The 2018 Los Alamos County science fair was held on January 20th. Each year, PEEC provides small cash awards to students at the fair. In judging for these prizes, we look for projects about the natural world, particularly ones that take inspiration from nature, make use of local materials from nature, are conducted outdoors, or aim to improve the environment. There are usually several projects with these characteristics, and we choose a few of the best for prizes.
We enjoyed talking to the students, who are often enthusiastic and have new perspectives on the natural world as a result of their research. Students, in turn, appreciate talking with adults who take an interest in their work. Judging is a positive experience for all involved, and we encourage local citizens to volunteer as science fair judges.
Here are this year’s PEEC award winners:
“Hydroponic Agriculture: Commercial vs Individual Growth in New Mexico” by Gabriel Holesinger, Uriah Sanchez, and Xavier McTeigue
These high school scientists were interested in agricultural water usage, specifically in the Santa Fe area. They built indoor growing structures where they compared plant growth, along with water and electrical usage, in soil versus hydroponic systems. They found that hydroponic farming used far less water and had fewer problems with insect pests. They hope that their work will be encourage more hydroponic farming in the area.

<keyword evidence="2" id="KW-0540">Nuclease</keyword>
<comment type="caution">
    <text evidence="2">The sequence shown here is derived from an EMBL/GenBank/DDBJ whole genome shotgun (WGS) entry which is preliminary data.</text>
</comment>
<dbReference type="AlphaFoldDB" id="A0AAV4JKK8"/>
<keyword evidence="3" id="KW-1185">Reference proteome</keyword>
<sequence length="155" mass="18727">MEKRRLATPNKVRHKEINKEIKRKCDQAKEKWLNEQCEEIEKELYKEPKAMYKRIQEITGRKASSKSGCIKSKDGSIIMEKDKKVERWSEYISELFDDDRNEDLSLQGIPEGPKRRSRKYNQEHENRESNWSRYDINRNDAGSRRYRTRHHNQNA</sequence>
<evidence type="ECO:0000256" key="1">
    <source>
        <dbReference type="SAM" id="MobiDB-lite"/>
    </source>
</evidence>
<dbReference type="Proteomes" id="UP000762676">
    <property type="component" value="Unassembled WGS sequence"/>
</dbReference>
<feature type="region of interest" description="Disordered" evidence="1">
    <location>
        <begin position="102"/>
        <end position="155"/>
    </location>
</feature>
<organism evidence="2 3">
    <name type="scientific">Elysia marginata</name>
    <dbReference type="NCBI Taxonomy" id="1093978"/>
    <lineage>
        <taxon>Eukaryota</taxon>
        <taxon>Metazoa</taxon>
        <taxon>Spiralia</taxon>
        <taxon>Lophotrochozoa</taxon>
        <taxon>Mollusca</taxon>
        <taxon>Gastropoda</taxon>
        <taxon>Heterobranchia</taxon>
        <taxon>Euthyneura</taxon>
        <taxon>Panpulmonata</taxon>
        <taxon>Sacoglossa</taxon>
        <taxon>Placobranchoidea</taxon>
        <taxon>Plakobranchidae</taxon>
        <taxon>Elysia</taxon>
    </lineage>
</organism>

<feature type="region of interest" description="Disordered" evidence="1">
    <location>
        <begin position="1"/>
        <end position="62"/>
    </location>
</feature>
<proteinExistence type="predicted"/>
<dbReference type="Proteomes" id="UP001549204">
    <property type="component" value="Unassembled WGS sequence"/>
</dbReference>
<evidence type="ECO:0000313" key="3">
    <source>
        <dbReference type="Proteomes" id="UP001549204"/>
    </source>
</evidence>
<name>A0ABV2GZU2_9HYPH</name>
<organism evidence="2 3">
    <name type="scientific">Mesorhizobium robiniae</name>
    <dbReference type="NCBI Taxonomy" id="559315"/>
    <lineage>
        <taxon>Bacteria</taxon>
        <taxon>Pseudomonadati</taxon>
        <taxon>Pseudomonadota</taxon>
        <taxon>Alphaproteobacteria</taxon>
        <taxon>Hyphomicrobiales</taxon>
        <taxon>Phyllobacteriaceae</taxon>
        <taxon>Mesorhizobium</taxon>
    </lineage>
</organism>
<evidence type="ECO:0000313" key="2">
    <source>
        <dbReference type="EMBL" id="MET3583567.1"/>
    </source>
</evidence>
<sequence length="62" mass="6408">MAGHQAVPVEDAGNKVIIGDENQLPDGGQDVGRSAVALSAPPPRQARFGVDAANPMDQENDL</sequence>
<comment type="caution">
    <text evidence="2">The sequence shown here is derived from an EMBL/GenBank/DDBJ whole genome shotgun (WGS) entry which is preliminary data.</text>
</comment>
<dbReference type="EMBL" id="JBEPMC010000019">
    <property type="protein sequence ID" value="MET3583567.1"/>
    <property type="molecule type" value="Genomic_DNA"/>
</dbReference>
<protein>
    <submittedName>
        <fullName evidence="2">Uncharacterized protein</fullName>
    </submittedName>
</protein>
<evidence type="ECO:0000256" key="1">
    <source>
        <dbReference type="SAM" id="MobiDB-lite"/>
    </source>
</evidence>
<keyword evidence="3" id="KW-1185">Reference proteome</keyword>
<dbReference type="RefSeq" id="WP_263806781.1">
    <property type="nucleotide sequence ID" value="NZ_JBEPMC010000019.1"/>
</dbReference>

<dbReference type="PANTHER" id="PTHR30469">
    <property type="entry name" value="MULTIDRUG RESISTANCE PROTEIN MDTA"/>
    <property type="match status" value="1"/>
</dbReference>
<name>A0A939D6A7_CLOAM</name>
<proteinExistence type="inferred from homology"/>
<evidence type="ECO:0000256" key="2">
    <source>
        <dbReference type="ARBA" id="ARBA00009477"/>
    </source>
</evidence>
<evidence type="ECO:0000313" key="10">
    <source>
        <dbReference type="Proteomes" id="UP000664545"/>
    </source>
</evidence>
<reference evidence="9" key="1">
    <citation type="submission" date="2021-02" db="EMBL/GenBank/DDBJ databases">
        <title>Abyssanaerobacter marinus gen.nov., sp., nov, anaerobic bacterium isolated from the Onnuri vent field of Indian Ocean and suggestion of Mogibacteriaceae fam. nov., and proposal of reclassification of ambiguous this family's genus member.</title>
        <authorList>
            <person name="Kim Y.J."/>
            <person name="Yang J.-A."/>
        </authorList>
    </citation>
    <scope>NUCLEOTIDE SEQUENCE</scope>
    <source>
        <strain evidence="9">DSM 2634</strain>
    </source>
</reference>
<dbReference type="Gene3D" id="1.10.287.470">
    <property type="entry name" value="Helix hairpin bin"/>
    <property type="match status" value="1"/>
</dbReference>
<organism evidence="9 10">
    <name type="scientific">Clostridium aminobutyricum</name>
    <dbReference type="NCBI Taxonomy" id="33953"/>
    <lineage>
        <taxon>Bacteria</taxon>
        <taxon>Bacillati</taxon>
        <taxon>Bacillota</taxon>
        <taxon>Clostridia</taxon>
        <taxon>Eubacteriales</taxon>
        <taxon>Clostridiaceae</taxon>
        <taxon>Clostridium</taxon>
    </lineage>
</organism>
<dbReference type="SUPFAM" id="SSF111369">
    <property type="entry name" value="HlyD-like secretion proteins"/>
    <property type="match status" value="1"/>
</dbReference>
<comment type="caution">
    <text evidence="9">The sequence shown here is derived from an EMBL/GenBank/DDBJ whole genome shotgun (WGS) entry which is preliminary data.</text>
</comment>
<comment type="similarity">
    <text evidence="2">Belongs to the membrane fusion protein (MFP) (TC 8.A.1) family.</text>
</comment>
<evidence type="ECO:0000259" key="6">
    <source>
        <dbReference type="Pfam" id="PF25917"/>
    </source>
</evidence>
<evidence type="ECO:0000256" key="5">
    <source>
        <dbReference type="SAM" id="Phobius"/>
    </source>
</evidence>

“What Seeds do Birds Prefer” by Cohen McKown
This project asked a question that many birders have wondered: how can I attract the greatest diversity of birds to my feeder? To answer this, the student-scientist took motion-activated photos of birds at a backyard feeder, and tested two variables: food type and feeder location. The results showed the greatest diversity of birds came to eat black sunflower seed, and a location near trees attracted more diversity than a feeder in an open location.
“Plant Leaf Chromotography” by Marissa Meierdierks
We liked this project because the student-scientist used various types of leaves from her own back yard, and did several experiments to try to separate the leaf pigments from both green and autumn leaves.
“Cosmic Rays in New Mexico” by Ellie Merrill
This student-scientist built her own cosmic ray detector, and counted the occurrence of cosmic rays in Los Alamos, and in Roswell, at a lower elevation. We were impressed with the effectiveness of the apparatus itself, and with the quality of the experiment, which was done with multiple trials and counts done by multiple people.
“New Mexico’s ‘Irontastic’ Soil” by Malaya Haynes
We liked this project for its use of several types of local rocks. The scientific method was used in taking measurements over time following cycles of freeze-thaw. The conclusions were relevant to geological weathering.
“What is Living in Your Water” by Wesley Lementino
This project looked at the presence of bacteria and other particles in water from Ashley Pond, the Jemez River, and Los Alamos tap water. We liked this project for its use of local outdoor resources. Happily, no bacteria were found in Los Alamos tap water.
“Mitchell Trail Discoveries” by Freddy Bnoyles
We liked this project because it took place outdoors on a local trail. The student seemed to have learned a lot about local volcanic rocks!
Judges for Next Year
Students appreciate being visited by several judges. They have their interests taken seriously and discussed with interested adults. Adults also can obtain a sense of what is occurring with science and math education in the Los Alamos schools. Please contact David Coblentz if interested in helping next year. He is the lead organizer of the science fair, and you can contact him at firstname.lastname@example.org or (505) 695-4839.